Parameters are injected into the command by replacing the {parameters} placeholder. Good examples of parameters would be “learning rate” number or “network layout” string.

A parameter in parameters has six potential properties:

  • name: the parameter name, shown on the user interface and used as the default name when passed to commands
  • type: the parameter type, valid values are float, integer, string and flag
  • pass-as: (optional) how the parameter is passed to the command e.g. -t {v} where {v} becomes the actual value. If not defined, the parameter is passed as --<PARAMETER_NAME>={v}. Note that flag type defaults to just --<PARAMETER_NAME>.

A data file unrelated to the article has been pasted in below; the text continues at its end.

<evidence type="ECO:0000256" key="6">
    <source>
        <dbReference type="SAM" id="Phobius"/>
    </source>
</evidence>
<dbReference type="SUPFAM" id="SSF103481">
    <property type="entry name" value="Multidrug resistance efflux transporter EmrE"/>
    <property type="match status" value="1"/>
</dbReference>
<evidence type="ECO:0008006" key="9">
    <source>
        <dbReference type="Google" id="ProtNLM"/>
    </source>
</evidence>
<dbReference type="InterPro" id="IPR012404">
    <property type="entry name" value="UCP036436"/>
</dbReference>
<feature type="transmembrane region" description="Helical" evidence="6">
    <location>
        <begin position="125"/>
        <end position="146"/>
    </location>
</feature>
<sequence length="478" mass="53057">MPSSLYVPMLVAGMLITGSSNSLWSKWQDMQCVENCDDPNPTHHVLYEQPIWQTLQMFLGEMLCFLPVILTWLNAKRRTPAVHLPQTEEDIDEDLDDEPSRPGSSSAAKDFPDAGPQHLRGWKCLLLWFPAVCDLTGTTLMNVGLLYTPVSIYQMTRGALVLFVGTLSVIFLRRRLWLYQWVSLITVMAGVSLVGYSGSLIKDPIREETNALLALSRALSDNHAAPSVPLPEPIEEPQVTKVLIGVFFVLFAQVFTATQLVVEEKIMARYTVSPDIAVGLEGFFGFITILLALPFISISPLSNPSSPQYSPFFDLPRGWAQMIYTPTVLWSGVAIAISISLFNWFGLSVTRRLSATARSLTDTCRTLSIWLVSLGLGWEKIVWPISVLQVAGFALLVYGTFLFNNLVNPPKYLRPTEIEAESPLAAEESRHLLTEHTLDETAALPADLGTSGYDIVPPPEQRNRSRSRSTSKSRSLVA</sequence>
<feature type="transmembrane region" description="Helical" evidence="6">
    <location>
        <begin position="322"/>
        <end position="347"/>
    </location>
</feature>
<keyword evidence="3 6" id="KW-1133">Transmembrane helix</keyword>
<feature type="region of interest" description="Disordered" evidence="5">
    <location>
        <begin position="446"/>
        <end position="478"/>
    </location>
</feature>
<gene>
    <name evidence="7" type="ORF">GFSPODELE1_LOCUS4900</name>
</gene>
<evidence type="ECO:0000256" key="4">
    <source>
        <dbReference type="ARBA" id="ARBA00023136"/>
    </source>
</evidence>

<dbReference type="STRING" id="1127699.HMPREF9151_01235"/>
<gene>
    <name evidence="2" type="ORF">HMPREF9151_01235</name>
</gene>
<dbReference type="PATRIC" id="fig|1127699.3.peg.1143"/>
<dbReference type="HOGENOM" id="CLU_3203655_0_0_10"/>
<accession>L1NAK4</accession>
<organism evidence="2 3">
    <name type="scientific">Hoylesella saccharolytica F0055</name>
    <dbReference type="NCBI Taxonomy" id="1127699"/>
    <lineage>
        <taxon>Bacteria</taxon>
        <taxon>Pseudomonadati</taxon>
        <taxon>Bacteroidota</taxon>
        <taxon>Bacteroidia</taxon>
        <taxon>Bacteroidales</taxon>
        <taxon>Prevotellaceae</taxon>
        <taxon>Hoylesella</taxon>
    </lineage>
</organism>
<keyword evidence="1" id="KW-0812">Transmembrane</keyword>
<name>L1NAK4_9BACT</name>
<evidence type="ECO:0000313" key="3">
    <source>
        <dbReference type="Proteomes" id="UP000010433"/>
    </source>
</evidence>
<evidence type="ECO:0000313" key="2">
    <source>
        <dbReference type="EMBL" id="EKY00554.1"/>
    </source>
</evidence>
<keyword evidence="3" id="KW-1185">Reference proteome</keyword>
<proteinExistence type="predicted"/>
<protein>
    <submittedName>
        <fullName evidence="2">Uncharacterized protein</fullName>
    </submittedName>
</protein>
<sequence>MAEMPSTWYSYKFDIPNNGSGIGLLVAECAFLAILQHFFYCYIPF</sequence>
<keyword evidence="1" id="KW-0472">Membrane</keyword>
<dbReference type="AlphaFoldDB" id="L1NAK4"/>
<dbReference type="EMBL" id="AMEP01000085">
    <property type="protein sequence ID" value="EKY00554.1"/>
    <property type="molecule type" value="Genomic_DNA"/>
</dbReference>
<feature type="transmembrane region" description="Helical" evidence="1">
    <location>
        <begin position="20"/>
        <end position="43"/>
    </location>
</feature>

• description: (optional) more detailed human-readable description of the parameter
  • default: (optional) the default value of the parameter
  • optional: (optional) marks that this input is optional and the value can be left undefined. Note: has no effect for the type ‘flag’.


When a value is undefined, the parameter will appear with it’s default value, except for the type flag. Flags will only ever appear, if they are defined with value set to true.